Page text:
If taxes are too high, there may be undesirable effects, including disincentives to work and taking less risk to expand the economy (entrepreneurship, for example, is at 30 year low). And, I think, most Americans grossly underestimate the real costs of regulations and taxes.
I don’t think that data shows that federal income taxes have become more progressive. First, it doesn’t compare current data to to historical data.
More importantly, it doesn’t necessarily say anything about tax progressivity: it may just show that income is very, very unequal.
Federal income taxes have become more progressive over time:
At times I’ve tried to glean useful ideas from heavily biased sources, but I’ve found that one has to work pretty hard to find anything of value. On the whole, it’s not really worth the effort of researching bad ideas, one by one. The Tax Foundation you’re using as a source is one of those sources that’s just not worthwhile.
A quick look at the article you referenced indicates that they’re not analyzing progressivity, they’re just looking at actual taxes paid. The main chart shows average tax rate paid, not marginal tax rate – that’s not useful at all. Here’s one comment which illustrates that: “Since 2007, the tax rate on the top 1 percent has actually increased, from 19.4 percent to 21 percent, such that it is higher now than at any time since the Bush tax cuts. This is largely due to the collapse of the stock market, which reduced capital gains as a source of income.” That analysis is a waste of time.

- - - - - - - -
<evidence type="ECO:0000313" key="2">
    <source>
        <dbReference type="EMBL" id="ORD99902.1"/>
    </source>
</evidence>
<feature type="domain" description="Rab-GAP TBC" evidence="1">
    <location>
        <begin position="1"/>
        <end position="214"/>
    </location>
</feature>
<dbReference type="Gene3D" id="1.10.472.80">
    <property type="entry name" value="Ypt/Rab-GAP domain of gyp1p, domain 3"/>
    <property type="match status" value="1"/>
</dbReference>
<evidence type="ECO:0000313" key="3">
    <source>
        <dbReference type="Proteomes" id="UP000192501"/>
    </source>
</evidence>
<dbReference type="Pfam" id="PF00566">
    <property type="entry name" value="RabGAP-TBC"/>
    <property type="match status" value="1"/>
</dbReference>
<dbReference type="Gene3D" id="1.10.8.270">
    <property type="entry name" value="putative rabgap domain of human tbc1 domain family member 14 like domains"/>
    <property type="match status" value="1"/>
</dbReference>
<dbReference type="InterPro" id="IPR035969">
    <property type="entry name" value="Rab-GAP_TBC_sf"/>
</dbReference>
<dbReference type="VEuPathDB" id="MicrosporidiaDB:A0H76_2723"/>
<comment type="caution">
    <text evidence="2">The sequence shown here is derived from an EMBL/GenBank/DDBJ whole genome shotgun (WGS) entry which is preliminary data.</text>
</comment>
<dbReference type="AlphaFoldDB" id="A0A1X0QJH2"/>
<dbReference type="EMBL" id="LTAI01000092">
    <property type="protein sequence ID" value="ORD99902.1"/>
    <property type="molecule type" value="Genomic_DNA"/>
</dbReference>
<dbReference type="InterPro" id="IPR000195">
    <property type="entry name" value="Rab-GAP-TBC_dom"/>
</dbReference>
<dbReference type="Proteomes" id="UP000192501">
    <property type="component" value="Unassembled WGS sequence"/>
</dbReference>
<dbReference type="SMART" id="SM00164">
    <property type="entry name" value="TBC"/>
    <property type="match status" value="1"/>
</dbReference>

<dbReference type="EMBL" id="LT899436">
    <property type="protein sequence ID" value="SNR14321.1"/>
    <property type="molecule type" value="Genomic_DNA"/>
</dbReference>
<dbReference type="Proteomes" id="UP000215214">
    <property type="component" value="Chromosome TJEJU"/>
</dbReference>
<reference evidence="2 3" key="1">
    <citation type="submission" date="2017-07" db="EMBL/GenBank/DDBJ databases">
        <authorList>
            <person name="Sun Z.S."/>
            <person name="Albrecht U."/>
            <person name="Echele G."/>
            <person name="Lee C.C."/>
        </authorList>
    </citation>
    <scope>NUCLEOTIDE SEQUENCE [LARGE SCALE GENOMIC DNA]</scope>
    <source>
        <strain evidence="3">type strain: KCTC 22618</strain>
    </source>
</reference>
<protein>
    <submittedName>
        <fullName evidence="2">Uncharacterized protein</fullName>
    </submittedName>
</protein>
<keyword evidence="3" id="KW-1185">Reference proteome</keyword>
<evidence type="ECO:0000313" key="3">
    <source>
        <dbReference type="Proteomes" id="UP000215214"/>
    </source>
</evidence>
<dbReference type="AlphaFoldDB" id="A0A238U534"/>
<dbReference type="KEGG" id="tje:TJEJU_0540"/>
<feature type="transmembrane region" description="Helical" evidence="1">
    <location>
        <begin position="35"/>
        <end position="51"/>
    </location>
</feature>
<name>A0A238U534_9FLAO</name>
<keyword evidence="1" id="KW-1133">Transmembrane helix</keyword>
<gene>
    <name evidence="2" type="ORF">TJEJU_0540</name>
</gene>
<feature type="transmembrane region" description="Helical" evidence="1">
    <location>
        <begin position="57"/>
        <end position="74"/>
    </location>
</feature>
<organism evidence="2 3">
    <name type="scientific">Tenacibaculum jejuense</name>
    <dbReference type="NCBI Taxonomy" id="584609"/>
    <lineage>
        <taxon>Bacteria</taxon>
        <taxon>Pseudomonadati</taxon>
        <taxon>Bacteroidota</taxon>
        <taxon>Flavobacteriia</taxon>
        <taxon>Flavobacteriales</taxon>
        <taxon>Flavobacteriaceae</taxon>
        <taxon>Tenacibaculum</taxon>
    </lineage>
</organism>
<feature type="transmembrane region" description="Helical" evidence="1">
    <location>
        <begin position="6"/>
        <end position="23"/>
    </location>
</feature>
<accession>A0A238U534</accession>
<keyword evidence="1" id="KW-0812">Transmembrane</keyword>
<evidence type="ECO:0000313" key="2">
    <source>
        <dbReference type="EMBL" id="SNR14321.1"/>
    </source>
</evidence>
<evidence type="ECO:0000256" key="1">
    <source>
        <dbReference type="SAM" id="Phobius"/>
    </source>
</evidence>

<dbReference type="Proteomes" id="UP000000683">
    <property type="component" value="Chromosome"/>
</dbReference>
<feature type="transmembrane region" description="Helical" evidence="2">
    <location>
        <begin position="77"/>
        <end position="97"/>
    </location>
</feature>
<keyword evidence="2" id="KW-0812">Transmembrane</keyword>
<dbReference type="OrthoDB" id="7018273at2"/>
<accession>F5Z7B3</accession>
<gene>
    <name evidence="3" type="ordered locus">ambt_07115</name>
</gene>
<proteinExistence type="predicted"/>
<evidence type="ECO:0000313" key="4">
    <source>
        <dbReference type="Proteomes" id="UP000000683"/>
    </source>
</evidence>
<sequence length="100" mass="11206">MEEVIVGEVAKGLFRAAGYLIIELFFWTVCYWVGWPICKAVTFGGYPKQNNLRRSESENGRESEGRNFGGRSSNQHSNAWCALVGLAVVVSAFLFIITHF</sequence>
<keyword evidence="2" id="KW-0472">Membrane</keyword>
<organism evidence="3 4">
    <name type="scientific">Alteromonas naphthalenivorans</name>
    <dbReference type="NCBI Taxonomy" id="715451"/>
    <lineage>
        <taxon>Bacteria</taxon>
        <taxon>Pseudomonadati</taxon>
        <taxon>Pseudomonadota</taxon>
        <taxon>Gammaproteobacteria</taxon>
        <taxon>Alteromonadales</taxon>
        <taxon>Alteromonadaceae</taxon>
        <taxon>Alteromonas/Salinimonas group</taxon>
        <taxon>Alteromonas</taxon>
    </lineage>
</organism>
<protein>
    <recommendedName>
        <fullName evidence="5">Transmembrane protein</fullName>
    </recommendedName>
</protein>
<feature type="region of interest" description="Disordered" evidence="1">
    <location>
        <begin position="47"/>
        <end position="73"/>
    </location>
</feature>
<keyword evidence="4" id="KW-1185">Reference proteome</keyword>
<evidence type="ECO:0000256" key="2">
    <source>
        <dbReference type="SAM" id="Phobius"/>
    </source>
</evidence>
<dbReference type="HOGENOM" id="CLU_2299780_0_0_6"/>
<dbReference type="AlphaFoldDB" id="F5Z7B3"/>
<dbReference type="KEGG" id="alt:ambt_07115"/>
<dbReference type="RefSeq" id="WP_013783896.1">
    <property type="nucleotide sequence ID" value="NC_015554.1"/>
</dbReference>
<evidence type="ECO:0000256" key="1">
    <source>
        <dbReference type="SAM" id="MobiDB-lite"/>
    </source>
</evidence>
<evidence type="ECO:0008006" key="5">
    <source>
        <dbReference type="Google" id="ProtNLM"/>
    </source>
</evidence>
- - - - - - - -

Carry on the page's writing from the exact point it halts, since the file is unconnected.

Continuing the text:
We can see how much time this article wastes by looking at the footnotes: all of them are self-referential. I’d have to spend quite some time hunting down the primary OECD and CBO sources, and they’re unlikely to support the ideas of the original article (if they did, they’d be front and center).